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What does 2019 hold for cybersecurity? Here’s what to expect in cyberspace next year

What does 2019 hold for cybersecurity? Here’s what to expect in cyberspace next year

In the world of cybersecurity, every year we witness a multitude of significant events and trends that shape the industry as well as other aspects of the systems we live in. It is crucial to be able to predict and respond to rising threats in a timely manner in the modern threat landscape.

In 2019, the number of state-sponsored attacks and attacks that target critical infrastructure are expected to continue to rise. On the other end of the scale, attackers will likely continue to employ methods like email fraud and spread malware.

As more people from the developing world come online, previously untargeted locations and organizations could also fall victim to cybercriminals. The growth of social media in these countries could boost scammers, who will likely begin targeting more vulnerable victims that are not cyber aware.

Attackers’ mindset

The explosion in the number of IoT devices comes with its own set of security problems. The attackers will continue with botnet attacks or brute force attacks targeting the devices which use unsecured communication protocols or have weakly configured authentication.

Attacks on consumer devices will likely continue, with the emergence of new vulnerabilities. Meanwhile, phishing and ransomware attacks are also expected to skyrocket in 2019.

Despite the fact that the growth of the cryptocurrency market slowed in 2018, cryptomining attacks have continued to dominate the threat landscape, indicating that there may be no avenue for the rate of such attacks tapering out.

“Cybercriminals have already gained credit card data of millions of people from breaches of Anthem, Home Depot, Target, Uber, and others. Their next target would be connecting the financial data to the social profiles of the users by attacking social media sites,” said Akshat Kumar Jain, CTO, and co-founder of Cyware Labs.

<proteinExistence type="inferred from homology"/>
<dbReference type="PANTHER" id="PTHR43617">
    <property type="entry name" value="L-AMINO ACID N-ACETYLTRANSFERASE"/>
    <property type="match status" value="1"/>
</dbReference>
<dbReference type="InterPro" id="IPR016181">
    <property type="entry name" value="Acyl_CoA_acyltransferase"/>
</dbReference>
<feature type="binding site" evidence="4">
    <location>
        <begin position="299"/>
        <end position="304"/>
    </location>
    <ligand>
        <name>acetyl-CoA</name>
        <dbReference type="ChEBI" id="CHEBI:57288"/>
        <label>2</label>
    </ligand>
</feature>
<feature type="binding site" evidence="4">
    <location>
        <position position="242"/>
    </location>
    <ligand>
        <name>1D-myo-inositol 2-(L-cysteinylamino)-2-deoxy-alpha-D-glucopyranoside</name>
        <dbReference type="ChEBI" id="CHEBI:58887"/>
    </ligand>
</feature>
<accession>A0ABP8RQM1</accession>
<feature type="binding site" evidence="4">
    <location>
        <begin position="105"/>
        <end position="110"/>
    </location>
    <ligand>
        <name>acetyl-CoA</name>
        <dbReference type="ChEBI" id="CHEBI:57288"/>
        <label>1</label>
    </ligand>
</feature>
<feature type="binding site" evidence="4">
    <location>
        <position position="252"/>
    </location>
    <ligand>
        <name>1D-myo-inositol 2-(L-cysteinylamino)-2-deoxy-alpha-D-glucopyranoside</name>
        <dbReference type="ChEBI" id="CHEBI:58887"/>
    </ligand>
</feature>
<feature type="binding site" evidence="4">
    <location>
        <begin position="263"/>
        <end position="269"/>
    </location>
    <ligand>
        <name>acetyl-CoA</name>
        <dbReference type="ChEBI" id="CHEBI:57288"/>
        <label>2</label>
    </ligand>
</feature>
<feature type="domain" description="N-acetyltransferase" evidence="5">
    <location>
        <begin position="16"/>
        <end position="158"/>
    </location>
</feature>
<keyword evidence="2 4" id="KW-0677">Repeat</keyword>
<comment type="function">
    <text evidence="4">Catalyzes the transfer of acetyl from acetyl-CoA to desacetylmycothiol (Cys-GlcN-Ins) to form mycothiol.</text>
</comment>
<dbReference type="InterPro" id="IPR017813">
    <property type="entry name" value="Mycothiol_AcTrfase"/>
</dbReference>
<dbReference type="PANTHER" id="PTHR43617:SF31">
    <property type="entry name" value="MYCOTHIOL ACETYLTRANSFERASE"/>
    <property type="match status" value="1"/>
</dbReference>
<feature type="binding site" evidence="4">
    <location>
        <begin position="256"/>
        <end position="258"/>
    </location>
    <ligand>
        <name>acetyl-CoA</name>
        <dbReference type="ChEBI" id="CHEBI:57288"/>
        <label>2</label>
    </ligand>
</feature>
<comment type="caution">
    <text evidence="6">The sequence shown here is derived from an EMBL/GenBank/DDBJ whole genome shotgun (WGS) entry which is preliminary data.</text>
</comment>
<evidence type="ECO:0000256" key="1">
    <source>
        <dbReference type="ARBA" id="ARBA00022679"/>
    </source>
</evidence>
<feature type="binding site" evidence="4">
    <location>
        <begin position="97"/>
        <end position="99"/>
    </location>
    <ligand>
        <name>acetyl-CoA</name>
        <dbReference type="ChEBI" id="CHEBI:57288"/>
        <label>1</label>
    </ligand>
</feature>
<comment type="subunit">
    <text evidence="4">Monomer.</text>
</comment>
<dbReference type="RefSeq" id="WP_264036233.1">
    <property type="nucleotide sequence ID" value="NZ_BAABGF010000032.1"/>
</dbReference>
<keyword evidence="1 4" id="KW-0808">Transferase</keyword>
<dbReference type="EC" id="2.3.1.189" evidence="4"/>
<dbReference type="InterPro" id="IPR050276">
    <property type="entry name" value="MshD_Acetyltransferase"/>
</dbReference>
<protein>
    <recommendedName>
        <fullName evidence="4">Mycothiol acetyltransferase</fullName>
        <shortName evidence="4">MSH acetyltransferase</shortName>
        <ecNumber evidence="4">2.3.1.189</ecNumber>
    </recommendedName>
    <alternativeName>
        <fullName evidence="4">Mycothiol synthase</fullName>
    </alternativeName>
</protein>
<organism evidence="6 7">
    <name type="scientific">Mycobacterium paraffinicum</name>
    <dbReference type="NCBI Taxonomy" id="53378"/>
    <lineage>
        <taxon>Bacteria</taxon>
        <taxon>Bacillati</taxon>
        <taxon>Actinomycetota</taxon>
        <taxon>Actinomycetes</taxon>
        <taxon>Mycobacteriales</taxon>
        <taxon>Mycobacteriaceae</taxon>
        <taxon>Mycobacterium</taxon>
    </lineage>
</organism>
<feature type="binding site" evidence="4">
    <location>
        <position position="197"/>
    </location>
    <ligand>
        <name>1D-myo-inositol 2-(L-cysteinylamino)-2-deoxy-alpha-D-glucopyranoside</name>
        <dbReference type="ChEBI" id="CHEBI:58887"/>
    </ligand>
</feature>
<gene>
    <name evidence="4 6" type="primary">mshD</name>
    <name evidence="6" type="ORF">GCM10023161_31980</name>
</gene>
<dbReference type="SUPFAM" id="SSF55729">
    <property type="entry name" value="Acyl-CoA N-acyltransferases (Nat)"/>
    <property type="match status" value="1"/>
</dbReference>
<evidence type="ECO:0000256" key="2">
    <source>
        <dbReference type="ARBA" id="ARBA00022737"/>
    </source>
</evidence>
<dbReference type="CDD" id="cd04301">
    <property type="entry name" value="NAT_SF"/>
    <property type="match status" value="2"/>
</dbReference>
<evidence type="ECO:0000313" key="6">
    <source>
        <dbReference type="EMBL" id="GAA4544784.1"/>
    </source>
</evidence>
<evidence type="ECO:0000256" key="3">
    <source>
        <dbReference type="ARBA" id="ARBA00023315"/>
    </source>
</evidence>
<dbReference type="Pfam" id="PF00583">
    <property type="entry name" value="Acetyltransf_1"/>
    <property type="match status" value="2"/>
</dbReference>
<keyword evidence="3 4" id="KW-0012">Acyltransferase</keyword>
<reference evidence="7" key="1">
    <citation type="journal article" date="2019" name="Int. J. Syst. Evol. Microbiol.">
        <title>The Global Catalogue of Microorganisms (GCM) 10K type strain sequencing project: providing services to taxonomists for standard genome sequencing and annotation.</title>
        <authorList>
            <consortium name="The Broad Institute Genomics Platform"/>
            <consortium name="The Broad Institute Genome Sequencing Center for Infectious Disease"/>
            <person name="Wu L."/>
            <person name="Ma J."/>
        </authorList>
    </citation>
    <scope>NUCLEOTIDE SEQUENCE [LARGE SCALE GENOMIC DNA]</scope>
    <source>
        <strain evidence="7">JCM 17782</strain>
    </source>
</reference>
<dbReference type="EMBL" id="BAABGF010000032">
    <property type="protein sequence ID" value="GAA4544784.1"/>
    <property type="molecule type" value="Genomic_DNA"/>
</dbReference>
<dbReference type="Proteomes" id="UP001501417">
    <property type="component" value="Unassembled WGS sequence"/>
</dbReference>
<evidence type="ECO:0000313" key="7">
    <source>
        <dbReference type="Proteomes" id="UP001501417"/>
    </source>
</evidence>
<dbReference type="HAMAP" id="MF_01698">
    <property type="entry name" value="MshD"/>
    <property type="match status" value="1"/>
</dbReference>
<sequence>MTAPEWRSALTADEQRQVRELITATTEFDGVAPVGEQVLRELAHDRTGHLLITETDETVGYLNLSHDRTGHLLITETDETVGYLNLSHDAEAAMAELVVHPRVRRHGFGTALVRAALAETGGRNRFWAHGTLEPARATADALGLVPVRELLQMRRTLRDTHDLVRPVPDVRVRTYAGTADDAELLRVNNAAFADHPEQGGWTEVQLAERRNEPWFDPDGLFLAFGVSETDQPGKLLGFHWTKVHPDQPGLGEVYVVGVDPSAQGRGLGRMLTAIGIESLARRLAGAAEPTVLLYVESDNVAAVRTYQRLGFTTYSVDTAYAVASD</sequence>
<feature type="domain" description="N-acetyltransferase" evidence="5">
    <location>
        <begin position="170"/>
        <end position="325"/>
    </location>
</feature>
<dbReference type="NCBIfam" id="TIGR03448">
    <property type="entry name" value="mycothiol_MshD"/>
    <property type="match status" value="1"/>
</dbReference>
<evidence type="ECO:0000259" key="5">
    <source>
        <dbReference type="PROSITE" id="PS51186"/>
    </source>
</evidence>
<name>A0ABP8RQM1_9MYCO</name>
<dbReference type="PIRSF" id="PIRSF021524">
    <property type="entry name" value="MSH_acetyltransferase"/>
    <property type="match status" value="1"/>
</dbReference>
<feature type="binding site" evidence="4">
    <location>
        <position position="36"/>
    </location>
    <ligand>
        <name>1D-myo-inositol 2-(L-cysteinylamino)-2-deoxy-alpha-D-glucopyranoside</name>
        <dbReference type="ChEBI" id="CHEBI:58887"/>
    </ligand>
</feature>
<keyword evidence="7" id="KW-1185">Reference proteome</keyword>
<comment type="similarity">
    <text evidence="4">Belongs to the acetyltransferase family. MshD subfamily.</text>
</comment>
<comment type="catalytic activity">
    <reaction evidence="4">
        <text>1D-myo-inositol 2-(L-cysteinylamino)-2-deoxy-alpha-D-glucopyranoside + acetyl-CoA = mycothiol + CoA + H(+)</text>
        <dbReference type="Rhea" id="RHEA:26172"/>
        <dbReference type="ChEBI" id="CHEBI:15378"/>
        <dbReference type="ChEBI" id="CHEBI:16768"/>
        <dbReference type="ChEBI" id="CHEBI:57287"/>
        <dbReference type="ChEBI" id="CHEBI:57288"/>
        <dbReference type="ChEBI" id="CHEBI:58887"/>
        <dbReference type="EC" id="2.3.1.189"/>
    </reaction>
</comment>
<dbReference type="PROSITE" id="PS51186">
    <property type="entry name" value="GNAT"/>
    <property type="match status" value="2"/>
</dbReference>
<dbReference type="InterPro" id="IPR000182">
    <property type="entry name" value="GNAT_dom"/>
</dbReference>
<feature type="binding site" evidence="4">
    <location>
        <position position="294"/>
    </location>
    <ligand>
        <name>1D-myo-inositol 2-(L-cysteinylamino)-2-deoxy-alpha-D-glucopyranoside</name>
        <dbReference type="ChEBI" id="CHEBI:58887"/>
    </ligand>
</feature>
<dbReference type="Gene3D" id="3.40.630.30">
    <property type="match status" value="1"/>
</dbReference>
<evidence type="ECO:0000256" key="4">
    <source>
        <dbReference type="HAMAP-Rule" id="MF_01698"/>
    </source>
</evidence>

The growing use of artificial intelligence (AI) in the field of cybersecurity could also become a double-edged sword if attackers incorporate it into their strategies and techniques.

Since conventional warfare is slowly becoming outdated, cyber warfare has been rapidly becoming the new weapon of choice for many governments to settle scores at a global level. Many governments are expected to set up dedicated departments aimed at cyber espionage and offensive operations as well.

Cyware’s CTO, Jain, added that APT groups will likely continue to get more funding from certain nation-states, thus getting smarter and more innovative, in order to propagate their malicious operations.

Defender’s strategy

The cyber risk management strategy of organizations is shifting towards a more proactive approach. Entities are now developing defensive techniques to not just respond but also to predict threats in advance. The importance of cyber threat intelligence is evident in the current threat landscape and the use of threat intel platforms is expected to increase.

Many critical sectors like finance, energy, and defense must step up their security measures to prevent disastrous losses resulting from targeted malware attacks.

“On the bright side, companies have begun understanding the value of situational awareness and sharing of threat intel,” Anuj Goel, CEO, and co-founder of Cyware Labs, said. “This would only increase as more organizations start joining ISACs/ISAOs, as well as smaller trusted groups, are built. Automation will be another big focus – not just to save cost – but to respond faster and to allow machines to make decisions.”

The standardization and sharing of threat intel are expected to be key drivers of innovation in cybersecurity solutions. Introduction of frameworks like MITRE ATT&CK will help executives make better decisions when investing in the security of their organization.

The introduction of government regulations like GDPR increases the challenges for companies who are striving to maintain a balance between operational security and compliance. However, the introduction of policies forcing stricter security measures is going to be helpful in the long run.

2018 saw an evolving threat landscape with major malware threats and email frauds. However, 2019 is expected to be defined by new cyber trends Factors like GDPR, new regulations, the cryptocurrency market, cyber warfare, IoT and AI are going to shape the threat landscape. It will become more crucial for organizations to develop a security-first approach to defend against sophisticated attacks in the future.

Cyware Publisher